Craig White's Literature Courses

Terms / Themes

Mexican Americans as
minority, immigrant, or both

related terms and sites: mestizo, race / ethnicity

Distinct historical backgrounds of North American and Central American immigration.

North America primarily settled by Northern European immigrants (English, Germans, Dutch, French, etc.), who are Protestant Christians.

Protestant settlers more likely to bring wives, families (esp. New England).

Mexico and Central America settled primarily by Spanish colonizers from souther Europe, who are Catholic Christians.

Catholic explorers and colonizers more likely to be all-male expeditions (soldiers, priests, administrators).

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Distinct racial relations and attitudes result.

North American white settlers tend not to intermarry with American Indians or, later, African Americans. (Some intermarriage occurs on frontiers, and there's always plenty of inter-racial sexuality, much of it exploitative, but children of these relations are consigned to minority communities.)

As a result, North American society officially regards races as pure, permanent, and separateó These , often prescribed by God or nature and associated with different classes or social purposes (e.g., ownership, labor).

Early North America and USA until recently regards race as "black or white," with little attention to in-between.

Spanish soldiers take Indian women as sexual partners and / or wives, resulting in larger mixed-race population than in North America. See Mestizo.

Instead of ethnic identity as "black or white," ethnic identity is more like a spectrum, with the broad center as "brown." See Mestizo.

Central and Mexican America has plenty of color prejudice, and as in North America, people with European skin and features dominate media, financial, and other institutional power, but gradations are more gradual or permeable?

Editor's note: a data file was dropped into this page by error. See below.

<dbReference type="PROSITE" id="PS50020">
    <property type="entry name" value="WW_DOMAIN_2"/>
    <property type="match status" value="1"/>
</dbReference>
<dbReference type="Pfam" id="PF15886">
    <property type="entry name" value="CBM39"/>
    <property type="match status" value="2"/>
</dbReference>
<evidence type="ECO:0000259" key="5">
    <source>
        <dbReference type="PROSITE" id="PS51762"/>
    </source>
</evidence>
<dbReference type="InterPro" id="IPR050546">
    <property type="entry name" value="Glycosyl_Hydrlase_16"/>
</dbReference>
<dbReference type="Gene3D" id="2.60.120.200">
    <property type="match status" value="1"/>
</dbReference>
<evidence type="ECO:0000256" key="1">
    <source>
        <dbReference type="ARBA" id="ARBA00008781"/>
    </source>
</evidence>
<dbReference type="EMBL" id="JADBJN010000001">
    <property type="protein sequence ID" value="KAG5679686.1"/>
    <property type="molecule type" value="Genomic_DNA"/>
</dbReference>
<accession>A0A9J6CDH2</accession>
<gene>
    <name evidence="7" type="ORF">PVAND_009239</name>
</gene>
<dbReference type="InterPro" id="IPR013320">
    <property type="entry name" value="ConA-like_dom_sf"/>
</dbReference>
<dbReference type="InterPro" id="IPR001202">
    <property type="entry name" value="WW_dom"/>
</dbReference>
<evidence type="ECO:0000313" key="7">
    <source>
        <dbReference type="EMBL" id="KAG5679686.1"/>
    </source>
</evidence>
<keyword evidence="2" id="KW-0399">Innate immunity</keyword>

USA as black-and-white

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Latin America as spectrum centered on brown

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Different migration patterns.

North America as westward progress, manifest destiny: East to West. 

Mexican and Central American immigration to USA as North-South

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Mexican Americans as minority in USA:

Historical: Conquest and annexation by the United States of Mexican territory in 1800s is historically analogous to conquest of American Indian lands in earlier centuries.

(+ Minority status in Central America: American Indians were often enslaved or otherwise exploited by Spanish colonizers.)

Racial / ethnic: Partial American Indian descent of many Mexican Americans associates them with American Indian minority status.

Traditional extended families (however fragmented) with traditional gender roles are more common in minorities than in dominant culture.

Brevity of childhood, beginning work early to support family, and early child-bearing ("age at first birth") are contrary to dominant culture's extended childhoods, but this may the result of class more than ethnicity.


Mexican Americans as immigrants to USA:

Historical: Since most of "New Spain" became part of the USA, Mexican immigration to former parts of Mexico and other parts of the USA has taken place in several waves, responding to unrest in Mexico (e.g., the Mexican Revolution of the 1910s, the Mexican debt crisis of the 1980s-90s, NAFTA in 1990s) and to need for cheap manual labor in the USA, especially during war-time (e.g. Bracero program during WW2).

Racial / ethnic: Intermarriage is a primary driver of assimilation. Since intermarriage is inherent in the Mexican American or mestizo identity, Mexican Americans appear to adapt easily to intermarriage with other ethnic groups within the USA.